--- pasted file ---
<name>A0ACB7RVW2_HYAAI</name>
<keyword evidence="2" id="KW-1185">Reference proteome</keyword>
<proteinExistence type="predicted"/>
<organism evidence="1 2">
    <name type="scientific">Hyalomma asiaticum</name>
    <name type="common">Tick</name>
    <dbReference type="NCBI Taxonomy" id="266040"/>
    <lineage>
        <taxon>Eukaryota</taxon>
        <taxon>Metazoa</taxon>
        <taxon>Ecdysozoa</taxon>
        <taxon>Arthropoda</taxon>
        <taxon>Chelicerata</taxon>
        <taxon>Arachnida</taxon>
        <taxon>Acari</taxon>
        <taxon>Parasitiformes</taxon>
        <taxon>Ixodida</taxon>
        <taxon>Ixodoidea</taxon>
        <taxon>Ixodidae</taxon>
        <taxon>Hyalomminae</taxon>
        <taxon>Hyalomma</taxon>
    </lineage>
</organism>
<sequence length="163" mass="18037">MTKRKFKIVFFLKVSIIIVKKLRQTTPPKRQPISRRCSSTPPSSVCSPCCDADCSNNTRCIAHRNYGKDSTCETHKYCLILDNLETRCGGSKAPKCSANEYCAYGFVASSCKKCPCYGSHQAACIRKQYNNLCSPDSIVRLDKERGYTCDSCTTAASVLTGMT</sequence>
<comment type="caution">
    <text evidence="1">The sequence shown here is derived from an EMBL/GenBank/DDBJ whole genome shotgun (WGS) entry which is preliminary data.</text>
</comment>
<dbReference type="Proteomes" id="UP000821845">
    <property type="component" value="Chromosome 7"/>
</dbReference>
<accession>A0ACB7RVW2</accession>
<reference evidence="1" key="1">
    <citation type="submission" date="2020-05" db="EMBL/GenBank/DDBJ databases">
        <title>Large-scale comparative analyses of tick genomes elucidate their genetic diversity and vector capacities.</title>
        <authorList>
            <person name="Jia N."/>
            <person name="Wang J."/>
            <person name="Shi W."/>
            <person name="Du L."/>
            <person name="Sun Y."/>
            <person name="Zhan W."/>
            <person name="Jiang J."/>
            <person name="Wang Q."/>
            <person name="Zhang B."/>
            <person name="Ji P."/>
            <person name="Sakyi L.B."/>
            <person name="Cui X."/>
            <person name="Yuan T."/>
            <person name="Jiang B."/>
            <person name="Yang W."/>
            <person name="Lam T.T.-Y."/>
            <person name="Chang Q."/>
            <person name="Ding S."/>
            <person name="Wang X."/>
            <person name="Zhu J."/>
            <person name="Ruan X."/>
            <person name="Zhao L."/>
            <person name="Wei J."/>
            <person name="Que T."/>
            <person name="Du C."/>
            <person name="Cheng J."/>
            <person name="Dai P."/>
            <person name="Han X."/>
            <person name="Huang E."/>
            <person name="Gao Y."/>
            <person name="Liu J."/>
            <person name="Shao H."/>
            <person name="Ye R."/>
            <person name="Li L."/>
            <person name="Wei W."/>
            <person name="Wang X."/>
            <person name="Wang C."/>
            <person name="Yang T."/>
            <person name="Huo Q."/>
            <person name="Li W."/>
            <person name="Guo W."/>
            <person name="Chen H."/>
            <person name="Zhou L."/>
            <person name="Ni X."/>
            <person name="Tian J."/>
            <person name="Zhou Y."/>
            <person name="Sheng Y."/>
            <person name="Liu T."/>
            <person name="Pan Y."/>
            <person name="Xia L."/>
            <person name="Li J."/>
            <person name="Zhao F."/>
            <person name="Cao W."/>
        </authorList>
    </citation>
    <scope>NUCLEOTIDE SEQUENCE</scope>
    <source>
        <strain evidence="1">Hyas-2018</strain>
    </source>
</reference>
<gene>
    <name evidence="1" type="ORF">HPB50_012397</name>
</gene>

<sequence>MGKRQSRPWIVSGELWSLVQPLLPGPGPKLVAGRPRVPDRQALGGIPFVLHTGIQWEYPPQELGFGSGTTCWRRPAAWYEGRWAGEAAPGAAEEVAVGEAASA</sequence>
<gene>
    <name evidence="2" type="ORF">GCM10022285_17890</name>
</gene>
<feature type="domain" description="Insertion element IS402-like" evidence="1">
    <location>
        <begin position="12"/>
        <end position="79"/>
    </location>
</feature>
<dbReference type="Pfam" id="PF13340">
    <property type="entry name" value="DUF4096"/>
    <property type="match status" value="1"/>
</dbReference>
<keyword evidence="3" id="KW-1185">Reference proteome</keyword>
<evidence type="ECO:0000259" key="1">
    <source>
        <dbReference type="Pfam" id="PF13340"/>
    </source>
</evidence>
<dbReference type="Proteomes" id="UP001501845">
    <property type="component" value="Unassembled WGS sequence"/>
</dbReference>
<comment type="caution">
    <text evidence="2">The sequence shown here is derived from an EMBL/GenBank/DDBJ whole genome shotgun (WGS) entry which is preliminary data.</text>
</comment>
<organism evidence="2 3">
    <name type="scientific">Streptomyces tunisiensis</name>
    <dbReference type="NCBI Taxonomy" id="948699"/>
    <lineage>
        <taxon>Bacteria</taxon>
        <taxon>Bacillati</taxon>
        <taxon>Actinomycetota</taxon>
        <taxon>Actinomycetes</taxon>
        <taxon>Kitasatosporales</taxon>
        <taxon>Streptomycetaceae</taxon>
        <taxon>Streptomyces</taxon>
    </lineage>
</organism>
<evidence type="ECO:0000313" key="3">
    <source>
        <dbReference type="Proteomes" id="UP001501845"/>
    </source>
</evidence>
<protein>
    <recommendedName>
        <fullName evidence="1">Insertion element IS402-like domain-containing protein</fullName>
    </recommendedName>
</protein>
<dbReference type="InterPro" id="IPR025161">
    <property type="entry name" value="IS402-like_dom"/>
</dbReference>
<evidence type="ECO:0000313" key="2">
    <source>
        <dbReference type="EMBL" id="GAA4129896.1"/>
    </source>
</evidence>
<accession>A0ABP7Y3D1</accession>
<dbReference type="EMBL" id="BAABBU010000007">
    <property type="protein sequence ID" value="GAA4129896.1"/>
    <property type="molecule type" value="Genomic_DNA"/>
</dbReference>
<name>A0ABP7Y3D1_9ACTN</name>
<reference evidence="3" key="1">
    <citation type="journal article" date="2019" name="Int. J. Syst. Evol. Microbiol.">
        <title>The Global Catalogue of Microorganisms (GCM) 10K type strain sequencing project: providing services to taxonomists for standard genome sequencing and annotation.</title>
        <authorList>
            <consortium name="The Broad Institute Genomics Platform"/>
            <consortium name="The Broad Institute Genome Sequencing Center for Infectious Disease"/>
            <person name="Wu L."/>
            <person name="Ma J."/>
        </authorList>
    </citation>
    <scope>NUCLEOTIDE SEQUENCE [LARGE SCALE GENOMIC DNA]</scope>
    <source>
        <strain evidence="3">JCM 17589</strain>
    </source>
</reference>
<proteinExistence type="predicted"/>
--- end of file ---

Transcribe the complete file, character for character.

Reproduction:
<name>A0ACB7RVW2_HYAAI</name>
<keyword evidence="2" id="KW-1185">Reference proteome</keyword>
<proteinExistence type="predicted"/>
<organism evidence="1 2">
    <name type="scientific">Hyalomma asiaticum</name>
    <name type="common">Tick</name>
    <dbReference type="NCBI Taxonomy" id="266040"/>
    <lineage>
        <taxon>Eukaryota</taxon>
        <taxon>Metazoa</taxon>
        <taxon>Ecdysozoa</taxon>
        <taxon>Arthropoda</taxon>
        <taxon>Chelicerata</taxon>
        <taxon>Arachnida</taxon>
        <taxon>Acari</taxon>
        <taxon>Parasitiformes</taxon>
        <taxon>Ixodida</taxon>
        <taxon>Ixodoidea</taxon>
        <taxon>Ixodidae</taxon>
        <taxon>Hyalomminae</taxon>
        <taxon>Hyalomma</taxon>
    </lineage>
</organism>
<sequence length="163" mass="18037">MTKRKFKIVFFLKVSIIIVKKLRQTTPPKRQPISRRCSSTPPSSVCSPCCDADCSNNTRCIAHRNYGKDSTCETHKYCLILDNLETRCGGSKAPKCSANEYCAYGFVASSCKKCPCYGSHQAACIRKQYNNLCSPDSIVRLDKERGYTCDSCTTAASVLTGMT</sequence>
<comment type="caution">
    <text evidence="1">The sequence shown here is derived from an EMBL/GenBank/DDBJ whole genome shotgun (WGS) entry which is preliminary data.</text>
</comment>
<dbReference type="Proteomes" id="UP000821845">
    <property type="component" value="Chromosome 7"/>
</dbReference>
<accession>A0ACB7RVW2</accession>
<reference evidence="1" key="1">
    <citation type="submission" date="2020-05" db="EMBL/GenBank/DDBJ databases">
        <title>Large-scale comparative analyses of tick genomes elucidate their genetic diversity and vector capacities.</title>
        <authorList>
            <person name="Jia N."/>
            <person name="Wang J."/>
            <person name="Shi W."/>
            <person name="Du L."/>
            <person name="Sun Y."/>
            <person name="Zhan W."/>
            <person name="Jiang J."/>
            <person name="Wang Q."/>
            <person name="Zhang B."/>
            <person name="Ji P."/>
            <person name="Sakyi L.B."/>
            <person name="Cui X."/>
            <person name="Yuan T."/>
            <person name="Jiang B."/>
            <person name="Yang W."/>
            <person name="Lam T.T.-Y."/>
            <person name="Chang Q."/>
            <person name="Ding S."/>
            <person name="Wang X."/>
            <person name="Zhu J."/>
            <person name="Ruan X."/>
            <person name="Zhao L."/>
            <person name="Wei J."/>
            <person name="Que T."/>
            <person name="Du C."/>
            <person name="Cheng J."/>
            <person name="Dai P."/>
            <person name="Han X."/>
            <person name="Huang E."/>
            <person name="Gao Y."/>
            <person name="Liu J."/>
            <person name="Shao H."/>
            <person name="Ye R."/>
            <person name="Li L."/>
            <person name="Wei W."/>
            <person name="Wang X."/>
            <person name="Wang C."/>
            <person name="Yang T."/>
            <person name="Huo Q."/>
            <person name="Li W."/>
            <person name="Guo W."/>
            <person name="Chen H."/>
            <person name="Zhou L."/>
            <person name="Ni X."/>
            <person name="Tian J."/>
            <person name="Zhou Y."/>
            <person name="Sheng Y."/>
            <person name="Liu T."/>
            <person name="Pan Y."/>
            <person name="Xia L."/>
            <person name="Li J."/>
            <person name="Zhao F."/>
            <person name="Cao W."/>
        </authorList>
    </citation>
    <scope>NUCLEOTIDE SEQUENCE</scope>
    <source>
        <strain evidence="1">Hyas-2018</strain>
    </source>
</reference>
<gene>
    <name evidence="1" type="ORF">HPB50_012397</name>
</gene>

<sequence>MGKRQSRPWIVSGELWSLVQPLLPGPGPKLVAGRPRVPDRQALGGIPFVLHTGIQWEYPPQELGFGSGTTCWRRPAAWYEGRWAGEAAPGAAEEVAVGEAASA</sequence>
<gene>
    <name evidence="2" type="ORF">GCM10022285_17890</name>
</gene>
<feature type="domain" description="Insertion element IS402-like" evidence="1">
    <location>
        <begin position="12"/>
        <end position="79"/>
    </location>
</feature>
<dbReference type="Pfam" id="PF13340">
    <property type="entry name" value="DUF4096"/>
    <property type="match status" value="1"/>
</dbReference>
<keyword evidence="3" id="KW-1185">Reference proteome</keyword>
<evidence type="ECO:0000259" key="1">
    <source>
        <dbReference type="Pfam" id="PF13340"/>
    </source>
</evidence>
<dbReference type="Proteomes" id="UP001501845">
    <property type="component" value="Unassembled WGS sequence"/>
</dbReference>
<comment type="caution">
    <text evidence="2">The sequence shown here is derived from an EMBL/GenBank/DDBJ whole genome shotgun (WGS) entry which is preliminary data.</text>
</comment>
<organism evidence="2 3">
    <name type="scientific">Streptomyces tunisiensis</name>
    <dbReference type="NCBI Taxonomy" id="948699"/>
    <lineage>
        <taxon>Bacteria</taxon>
        <taxon>Bacillati</taxon>
        <taxon>Actinomycetota</taxon>
        <taxon>Actinomycetes</taxon>
        <taxon>Kitasatosporales</taxon>
        <taxon>Streptomycetaceae</taxon>
        <taxon>Streptomyces</taxon>
    </lineage>
</organism>
<evidence type="ECO:0000313" key="3">
    <source>
        <dbReference type="Proteomes" id="UP001501845"/>
    </source>
</evidence>
<protein>
    <recommendedName>
        <fullName evidence="1">Insertion element IS402-like domain-containing protein</fullName>
    </recommendedName>
</protein>
<dbReference type="InterPro" id="IPR025161">
    <property type="entry name" value="IS402-like_dom"/>
</dbReference>
<evidence type="ECO:0000313" key="2">
    <source>
        <dbReference type="EMBL" id="GAA4129896.1"/>
    </source>
</evidence>
<accession>A0ABP7Y3D1</accession>
<dbReference type="EMBL" id="BAABBU010000007">
    <property type="protein sequence ID" value="GAA4129896.1"/>
    <property type="molecule type" value="Genomic_DNA"/>
</dbReference>
<name>A0ABP7Y3D1_9ACTN</name>
<reference evidence="3" key="1">
    <citation type="journal article" date="2019" name="Int. J. Syst. Evol. Microbiol.">
        <title>The Global Catalogue of Microorganisms (GCM) 10K type strain sequencing project: providing services to taxonomists for standard genome sequencing and annotation.</title>
        <authorList>
            <consortium name="The Broad Institute Genomics Platform"/>
            <consortium name="The Broad Institute Genome Sequencing Center for Infectious Disease"/>
            <person name="Wu L."/>
            <person name="Ma J."/>
        </authorList>
    </citation>
    <scope>NUCLEOTIDE SEQUENCE [LARGE SCALE GENOMIC DNA]</scope>
    <source>
        <strain evidence="3">JCM 17589</strain>
    </source>
</reference>
<proteinExistence type="predicted"/>